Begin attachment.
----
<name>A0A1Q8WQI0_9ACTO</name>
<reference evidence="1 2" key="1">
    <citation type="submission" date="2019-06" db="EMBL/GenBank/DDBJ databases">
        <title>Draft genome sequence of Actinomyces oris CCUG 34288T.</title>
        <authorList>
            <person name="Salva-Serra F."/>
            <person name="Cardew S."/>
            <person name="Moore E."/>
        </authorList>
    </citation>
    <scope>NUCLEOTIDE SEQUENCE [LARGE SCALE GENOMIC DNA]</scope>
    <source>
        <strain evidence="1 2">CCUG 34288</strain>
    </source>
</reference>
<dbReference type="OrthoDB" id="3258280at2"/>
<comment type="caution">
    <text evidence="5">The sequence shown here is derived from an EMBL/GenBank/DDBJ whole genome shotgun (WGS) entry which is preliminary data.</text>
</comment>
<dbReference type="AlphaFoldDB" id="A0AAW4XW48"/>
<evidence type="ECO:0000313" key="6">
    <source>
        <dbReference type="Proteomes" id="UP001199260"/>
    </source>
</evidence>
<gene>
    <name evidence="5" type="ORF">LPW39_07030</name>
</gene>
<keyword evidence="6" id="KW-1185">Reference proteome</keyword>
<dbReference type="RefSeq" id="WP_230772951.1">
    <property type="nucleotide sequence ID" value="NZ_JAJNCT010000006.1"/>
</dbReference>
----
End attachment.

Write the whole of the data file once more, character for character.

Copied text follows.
<name>A0A1Q8WQI0_9ACTO</name>
<reference evidence="1 2" key="1">
    <citation type="submission" date="2019-06" db="EMBL/GenBank/DDBJ databases">
        <title>Draft genome sequence of Actinomyces oris CCUG 34288T.</title>
        <authorList>
            <person name="Salva-Serra F."/>
            <person name="Cardew S."/>
            <person name="Moore E."/>
        </authorList>
    </citation>
    <scope>NUCLEOTIDE SEQUENCE [LARGE SCALE GENOMIC DNA]</scope>
    <source>
        <strain evidence="1 2">CCUG 34288</strain>
    </source>
</reference>
<dbReference type="OrthoDB" id="3258280at2"/>
<comment type="caution">
    <text evidence="5">The sequence shown here is derived from an EMBL/GenBank/DDBJ whole genome shotgun (WGS) entry which is preliminary data.</text>
</comment>
<dbReference type="AlphaFoldDB" id="A0AAW4XW48"/>
<evidence type="ECO:0000313" key="6">
    <source>
        <dbReference type="Proteomes" id="UP001199260"/>
    </source>
</evidence>
<gene>
    <name evidence="5" type="ORF">LPW39_07030</name>
</gene>
<keyword evidence="6" id="KW-1185">Reference proteome</keyword>
<dbReference type="RefSeq" id="WP_230772951.1">
    <property type="nucleotide sequence ID" value="NZ_JAJNCT010000006.1"/>
</dbReference>